This is a place I go with colleagues after having a beer or two and it is open until 6am. This Wan Chai restaurant is an institution and in its version of this dish, deep-fried crab is tossed in its legendary chilli mix and has a dry, crispy mix of garlic, chilli, black beans and spring onions. Other seafood dishes it does well include clams in black bean sauce and deep-fried silverfish. Under the Jaffe Road bypass (not the ones at Lockhart Road), Wan Chai.

 

Trip notes

Getting there

Cathay Pacific has flights to Hong Kong from Sydney and Melbourne (about 9hr) for about $1512 return, including tax. cathaypacific.com.au.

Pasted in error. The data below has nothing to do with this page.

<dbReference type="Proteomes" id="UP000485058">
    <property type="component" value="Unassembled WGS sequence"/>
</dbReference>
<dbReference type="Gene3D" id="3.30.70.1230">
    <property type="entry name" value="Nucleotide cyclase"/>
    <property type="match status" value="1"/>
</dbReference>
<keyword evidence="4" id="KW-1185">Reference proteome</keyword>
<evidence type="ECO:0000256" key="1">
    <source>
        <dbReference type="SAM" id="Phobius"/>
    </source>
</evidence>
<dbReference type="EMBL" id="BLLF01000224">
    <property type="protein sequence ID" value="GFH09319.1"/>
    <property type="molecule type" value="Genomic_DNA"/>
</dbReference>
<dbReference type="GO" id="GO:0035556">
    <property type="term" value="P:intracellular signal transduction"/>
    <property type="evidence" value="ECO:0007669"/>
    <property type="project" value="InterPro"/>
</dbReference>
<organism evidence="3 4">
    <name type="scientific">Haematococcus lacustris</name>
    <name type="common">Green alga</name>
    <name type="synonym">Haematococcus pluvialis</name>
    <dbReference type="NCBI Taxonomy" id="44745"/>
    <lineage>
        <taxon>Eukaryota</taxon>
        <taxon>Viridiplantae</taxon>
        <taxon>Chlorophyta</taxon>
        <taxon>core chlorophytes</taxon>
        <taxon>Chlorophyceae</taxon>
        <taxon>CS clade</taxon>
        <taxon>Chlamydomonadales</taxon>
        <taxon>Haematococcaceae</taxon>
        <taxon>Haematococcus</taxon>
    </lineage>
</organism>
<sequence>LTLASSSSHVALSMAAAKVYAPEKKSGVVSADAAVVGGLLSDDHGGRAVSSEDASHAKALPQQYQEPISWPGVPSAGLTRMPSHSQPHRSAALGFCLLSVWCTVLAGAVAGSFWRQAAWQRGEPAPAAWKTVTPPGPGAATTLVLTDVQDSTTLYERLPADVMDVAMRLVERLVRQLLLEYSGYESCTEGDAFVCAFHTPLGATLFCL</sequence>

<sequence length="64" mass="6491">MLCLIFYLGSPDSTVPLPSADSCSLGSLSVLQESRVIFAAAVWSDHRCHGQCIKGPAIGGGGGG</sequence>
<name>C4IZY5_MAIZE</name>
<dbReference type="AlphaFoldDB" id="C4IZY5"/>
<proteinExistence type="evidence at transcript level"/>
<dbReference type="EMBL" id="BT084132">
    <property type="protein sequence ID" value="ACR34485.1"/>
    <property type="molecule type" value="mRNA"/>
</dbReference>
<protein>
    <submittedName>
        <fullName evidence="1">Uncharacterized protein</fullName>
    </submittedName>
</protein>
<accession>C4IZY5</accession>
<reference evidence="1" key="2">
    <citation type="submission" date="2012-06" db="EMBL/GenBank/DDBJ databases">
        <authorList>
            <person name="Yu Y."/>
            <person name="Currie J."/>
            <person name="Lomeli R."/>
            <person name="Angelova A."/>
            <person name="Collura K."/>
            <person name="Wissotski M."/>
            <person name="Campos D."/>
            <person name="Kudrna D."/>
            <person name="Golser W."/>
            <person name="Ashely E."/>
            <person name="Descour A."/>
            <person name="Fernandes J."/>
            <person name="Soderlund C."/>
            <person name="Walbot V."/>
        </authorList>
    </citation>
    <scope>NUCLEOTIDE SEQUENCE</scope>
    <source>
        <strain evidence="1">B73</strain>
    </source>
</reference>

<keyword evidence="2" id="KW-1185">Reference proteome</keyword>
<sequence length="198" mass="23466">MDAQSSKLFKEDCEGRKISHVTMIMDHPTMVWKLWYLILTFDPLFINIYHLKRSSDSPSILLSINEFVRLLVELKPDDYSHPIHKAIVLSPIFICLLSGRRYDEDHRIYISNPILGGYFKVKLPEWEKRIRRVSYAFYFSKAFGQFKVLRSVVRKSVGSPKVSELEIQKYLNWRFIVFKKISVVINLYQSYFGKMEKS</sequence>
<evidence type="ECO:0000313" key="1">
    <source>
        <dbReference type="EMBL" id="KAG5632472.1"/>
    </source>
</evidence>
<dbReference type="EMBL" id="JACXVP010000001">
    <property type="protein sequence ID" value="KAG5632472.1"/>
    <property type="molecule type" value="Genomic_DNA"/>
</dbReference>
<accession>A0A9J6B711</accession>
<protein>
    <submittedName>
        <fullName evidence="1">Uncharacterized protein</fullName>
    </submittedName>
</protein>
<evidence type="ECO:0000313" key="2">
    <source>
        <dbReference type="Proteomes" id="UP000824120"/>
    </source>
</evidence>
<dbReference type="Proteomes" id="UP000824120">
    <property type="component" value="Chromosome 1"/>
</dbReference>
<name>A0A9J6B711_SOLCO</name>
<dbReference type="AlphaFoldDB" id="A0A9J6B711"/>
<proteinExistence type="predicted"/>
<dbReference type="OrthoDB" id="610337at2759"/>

Staying there

The Mandarin Oriental Hotel is one of the great old-style hotels of the world and a foodie's mecca, with 10 venues on site including three Michelin-starred restaurants (which include Pierre and the dazzling Krug Room). Rooms start at $HK4500 ($557) a night, plus 10 per cent service charge. 5 Connaught Road, Central, Hong Kong. mandarinoriental.com/hongkong.

For a funky crowd smack bang in the fanciest shopping and bar district, and the much-awarded Amber restaurant, try The Landmark Mandarin Oriental, Hong Kong. Rooms start at $HK5600, plus 10 per cent service charge. mandarinoriental.com/landmark.